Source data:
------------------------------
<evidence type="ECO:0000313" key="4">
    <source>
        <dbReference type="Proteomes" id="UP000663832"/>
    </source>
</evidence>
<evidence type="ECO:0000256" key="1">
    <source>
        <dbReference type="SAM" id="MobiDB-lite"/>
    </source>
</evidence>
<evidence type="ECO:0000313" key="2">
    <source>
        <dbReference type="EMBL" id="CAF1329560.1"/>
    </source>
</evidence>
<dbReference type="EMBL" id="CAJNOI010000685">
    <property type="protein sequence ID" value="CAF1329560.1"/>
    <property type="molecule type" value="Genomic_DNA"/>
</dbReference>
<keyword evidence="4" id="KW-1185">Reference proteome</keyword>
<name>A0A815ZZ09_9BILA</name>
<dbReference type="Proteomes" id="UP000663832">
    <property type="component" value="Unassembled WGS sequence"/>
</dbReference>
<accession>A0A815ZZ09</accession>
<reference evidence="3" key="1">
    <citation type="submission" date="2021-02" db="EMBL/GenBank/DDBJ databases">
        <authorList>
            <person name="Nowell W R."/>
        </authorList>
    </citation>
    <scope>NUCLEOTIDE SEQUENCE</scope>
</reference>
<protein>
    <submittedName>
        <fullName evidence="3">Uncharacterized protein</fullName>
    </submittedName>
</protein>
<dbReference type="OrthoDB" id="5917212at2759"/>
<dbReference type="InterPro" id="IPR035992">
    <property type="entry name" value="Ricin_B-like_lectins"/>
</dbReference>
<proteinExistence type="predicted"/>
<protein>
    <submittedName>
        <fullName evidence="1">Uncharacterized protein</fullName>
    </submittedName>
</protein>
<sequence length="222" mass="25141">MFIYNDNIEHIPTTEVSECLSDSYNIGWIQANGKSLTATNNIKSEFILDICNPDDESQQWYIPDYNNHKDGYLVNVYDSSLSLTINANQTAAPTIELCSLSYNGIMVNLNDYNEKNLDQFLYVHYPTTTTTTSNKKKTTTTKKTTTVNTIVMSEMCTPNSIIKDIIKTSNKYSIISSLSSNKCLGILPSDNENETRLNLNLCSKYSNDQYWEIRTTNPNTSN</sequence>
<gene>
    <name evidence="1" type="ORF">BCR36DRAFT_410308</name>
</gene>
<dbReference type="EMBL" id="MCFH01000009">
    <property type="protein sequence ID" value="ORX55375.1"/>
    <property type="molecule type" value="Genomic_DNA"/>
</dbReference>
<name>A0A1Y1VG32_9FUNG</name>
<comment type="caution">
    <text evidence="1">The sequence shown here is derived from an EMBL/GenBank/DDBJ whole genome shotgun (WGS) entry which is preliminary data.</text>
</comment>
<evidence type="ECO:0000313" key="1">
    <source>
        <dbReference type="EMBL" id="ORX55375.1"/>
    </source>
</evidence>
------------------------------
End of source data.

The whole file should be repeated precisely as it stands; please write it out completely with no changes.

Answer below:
<evidence type="ECO:0000313" key="4">
    <source>
        <dbReference type="Proteomes" id="UP000663832"/>
    </source>
</evidence>
<evidence type="ECO:0000256" key="1">
    <source>
        <dbReference type="SAM" id="MobiDB-lite"/>
    </source>
</evidence>
<evidence type="ECO:0000313" key="2">
    <source>
        <dbReference type="EMBL" id="CAF1329560.1"/>
    </source>
</evidence>
<dbReference type="EMBL" id="CAJNOI010000685">
    <property type="protein sequence ID" value="CAF1329560.1"/>
    <property type="molecule type" value="Genomic_DNA"/>
</dbReference>
<keyword evidence="4" id="KW-1185">Reference proteome</keyword>
<name>A0A815ZZ09_9BILA</name>
<dbReference type="Proteomes" id="UP000663832">
    <property type="component" value="Unassembled WGS sequence"/>
</dbReference>
<accession>A0A815ZZ09</accession>
<reference evidence="3" key="1">
    <citation type="submission" date="2021-02" db="EMBL/GenBank/DDBJ databases">
        <authorList>
            <person name="Nowell W R."/>
        </authorList>
    </citation>
    <scope>NUCLEOTIDE SEQUENCE</scope>
</reference>
<protein>
    <submittedName>
        <fullName evidence="3">Uncharacterized protein</fullName>
    </submittedName>
</protein>
<dbReference type="OrthoDB" id="5917212at2759"/>
<dbReference type="InterPro" id="IPR035992">
    <property type="entry name" value="Ricin_B-like_lectins"/>
</dbReference>
<proteinExistence type="predicted"/>
<protein>
    <submittedName>
        <fullName evidence="1">Uncharacterized protein</fullName>
    </submittedName>
</protein>
<sequence length="222" mass="25141">MFIYNDNIEHIPTTEVSECLSDSYNIGWIQANGKSLTATNNIKSEFILDICNPDDESQQWYIPDYNNHKDGYLVNVYDSSLSLTINANQTAAPTIELCSLSYNGIMVNLNDYNEKNLDQFLYVHYPTTTTTTSNKKKTTTTKKTTTVNTIVMSEMCTPNSIIKDIIKTSNKYSIISSLSSNKCLGILPSDNENETRLNLNLCSKYSNDQYWEIRTTNPNTSN</sequence>
<gene>
    <name evidence="1" type="ORF">BCR36DRAFT_410308</name>
</gene>
<dbReference type="EMBL" id="MCFH01000009">
    <property type="protein sequence ID" value="ORX55375.1"/>
    <property type="molecule type" value="Genomic_DNA"/>
</dbReference>
<name>A0A1Y1VG32_9FUNG</name>
<comment type="caution">
    <text evidence="1">The sequence shown here is derived from an EMBL/GenBank/DDBJ whole genome shotgun (WGS) entry which is preliminary data.</text>
</comment>
<evidence type="ECO:0000313" key="1">
    <source>
        <dbReference type="EMBL" id="ORX55375.1"/>
    </source>
</evidence>